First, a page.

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Index (Brazil) - 2002 - "Liber Secundus"
("Musea" & "Rock Symphony")



1. Lagrima 9:10 (O. Kury)

2. Portoes de Gaza 13:13

   (Junior, O. Kury, Francisco Kury, Rafael Gubert)

3. Fim de Floresta 8:00 (Junior, Francisco Nascimento)

4. Algemas de Cristal 1:46 (Junior, Luis Bahia)

5. Guernica ein Nova York 9:05 (Junior, O. Kury, F. Kury)

6. Instantes 7:52 (Junior, R. Gubert)

7. Novella 13:46 (Junior, Jasson Freire)

Arranged & produced: by Index.


Jones Junior - guitars; vocals

Otaviano Kury - keyboards; vocals

Leonardo Reis - drums; vocals

Ronaldo Schenato - bass

Guest musicians:

Cristina Sachet - backing vocals & vocalizes (on 1)

Rafael Reis - harmonica (on 4)

Recorded & mixed by Leonardo Nahoum

at "Zamba" studios, Rio De Janeiro, Brazil.

Prologue. Until know, I haven't listened to the music of this band. However, I read a few reviews on the band's self-titled debut album that was released in 2000, and all of which were positive.

The Album. Along with Mexico, Brazil is one of the two Latin American countries in which the Progressive Rock movement is really extensive. However, unlike Mexico, most of the Brazilian bands faithfully follow the European school of Classic Progressive, and Index is no exception. Within the framework of the said genre, the music that is featured on "Liber Secundus" is on the whole original, complex and intriguing. However, four tracks on the album are marked with drawbacks, though one of them is not that significant. Closer to the end of Guernica ein Nova York (track 5), there is a short episode, which reminds me of Genesis. This is mainly due to the solo of synthesizer, which was performed there in the vein of Tony Banks. Fortunately, all of the other solos and passages of keyboards on this song, as well as on the album as a whole, are original. So on the whole, I can consider Guernica ein Nova York one of the four best tracks of the album, all of which will be described a bit later. Back to the drawbacks, I'll continue to explain them with the album's opening track. While the first half of Lagrima is on the whole not unlike the best tracks of the album, its second part was 'borrowed' from Pink Floyd. The fluid guitar solos and female vocalizes are not unlike those on Great Gig In the Sky from "The Dark Side of the Moon" album. Musically, both of the song Fim de Floresta and the instrumental piece Novella (tracks 3 & 7) were created within the framework of the band's original stylistics, which, on the whole, is unified on this album. Both of these tracks are good enough, but not excellent. It doesn't much matter that the first of them is mostly based on the vocals. However, despite the fact that the instrumental arrangements flow nonstop throughout the album regardless whether there are the vocals, Fim de Floresta isn't rich in vocal diversity, unlike all of the other songs. As for that longest track on the album, everything is OK here but the lack of changes of tone and mood. As a result, the development of the arrangements of Novella gets predictable already upon first listening to it. All four of the remaining tracks on the album (yes, including even Guernica ein Nova York), are on the whole real masterpieces of Classic Symphonic Art-Rock genre (or, jokingly speaking, the legitimate children of mistress Rock Symphony - in a general sense). So, these are Algemas de Cristal, Portoes de gaza, Instantes, and the aforementioned Guernica ein Nova York (tracks 4, 2, 6, & 5 respectively). The first of them is a short yet very impressive instrumental piece consisting of the amazing and truly 'classical' passages of acoustic guitar and interplay between them and harmonica. Portoes de gaza, Instantes, and Guernica ein Nova York are the Classic Art-Rock songs, all of which contain the large-scaled instrumental parts as well. What is interesting is that only these songs feature the passages of acoustic and semi-acoustic guitar, the presence of which in the works of Classic Progressive is, in my view, essential. The parts of the other instruments that are also present on these songs are typical for the album as a whole. The solos and riffs of electric guitars are mostly harsh and heavy respectively. The passages and solos of piano, organ, and synthesizers are completely of a symphonic character. The bass guitar solos play the same important role in the arrangements as the parts of all of the said soloing instruments. The musicianship of all of the band members (including a drummer, of course) and their joint performance as well, are on the whole excellent throughout the album. Oh, almost forgot - all of the songs that are featured on the album contain parts of both lead and backing vocals. All of them were sung in Portuguese, which doesn't make me nervous, unlike a few of the other specific languages.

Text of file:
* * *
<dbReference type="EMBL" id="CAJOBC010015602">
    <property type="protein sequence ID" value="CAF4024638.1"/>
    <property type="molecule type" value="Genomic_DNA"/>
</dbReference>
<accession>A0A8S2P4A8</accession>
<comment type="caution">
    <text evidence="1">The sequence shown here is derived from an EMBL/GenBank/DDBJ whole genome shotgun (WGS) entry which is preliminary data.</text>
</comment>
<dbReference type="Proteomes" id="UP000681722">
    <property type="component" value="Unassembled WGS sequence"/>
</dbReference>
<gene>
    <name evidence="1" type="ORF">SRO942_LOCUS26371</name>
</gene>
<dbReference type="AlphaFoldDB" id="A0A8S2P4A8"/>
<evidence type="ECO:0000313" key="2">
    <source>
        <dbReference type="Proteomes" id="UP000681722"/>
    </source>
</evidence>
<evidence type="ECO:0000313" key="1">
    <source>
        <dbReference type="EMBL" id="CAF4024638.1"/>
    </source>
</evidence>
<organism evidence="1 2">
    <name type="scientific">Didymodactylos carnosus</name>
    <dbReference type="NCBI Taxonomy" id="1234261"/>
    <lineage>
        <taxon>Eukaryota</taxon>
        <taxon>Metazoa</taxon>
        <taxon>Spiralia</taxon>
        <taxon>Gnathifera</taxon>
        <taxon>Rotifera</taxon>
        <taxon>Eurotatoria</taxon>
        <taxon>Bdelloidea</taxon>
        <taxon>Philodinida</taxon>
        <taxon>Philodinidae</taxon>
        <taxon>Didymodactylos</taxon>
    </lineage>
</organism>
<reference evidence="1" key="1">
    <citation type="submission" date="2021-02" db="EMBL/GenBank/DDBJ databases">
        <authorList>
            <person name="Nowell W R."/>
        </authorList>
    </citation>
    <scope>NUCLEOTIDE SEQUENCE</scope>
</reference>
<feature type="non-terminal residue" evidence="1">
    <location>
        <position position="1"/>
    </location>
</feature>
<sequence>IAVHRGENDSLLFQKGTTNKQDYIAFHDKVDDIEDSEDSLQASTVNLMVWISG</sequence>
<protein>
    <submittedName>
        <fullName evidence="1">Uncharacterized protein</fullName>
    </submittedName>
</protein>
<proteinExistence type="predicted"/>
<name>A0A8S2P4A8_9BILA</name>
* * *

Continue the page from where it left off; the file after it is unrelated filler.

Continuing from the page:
Summary. I think it should be obvious that my criticism is directed only to specific faults. It is ridden only by my wish to help a young band to avoid them in the future. Overall, Index is one of the best Brazilian bands that I've heard, and their "Liber Secundus" is the excellent album. So I can highly recommend it to most of the lovers of Classic Symphonic Progressive and to the most adventurous fans of Neo as well.

VM. April 16, 2002

Related Links:

Musea Records
Rock Symphony web-site:


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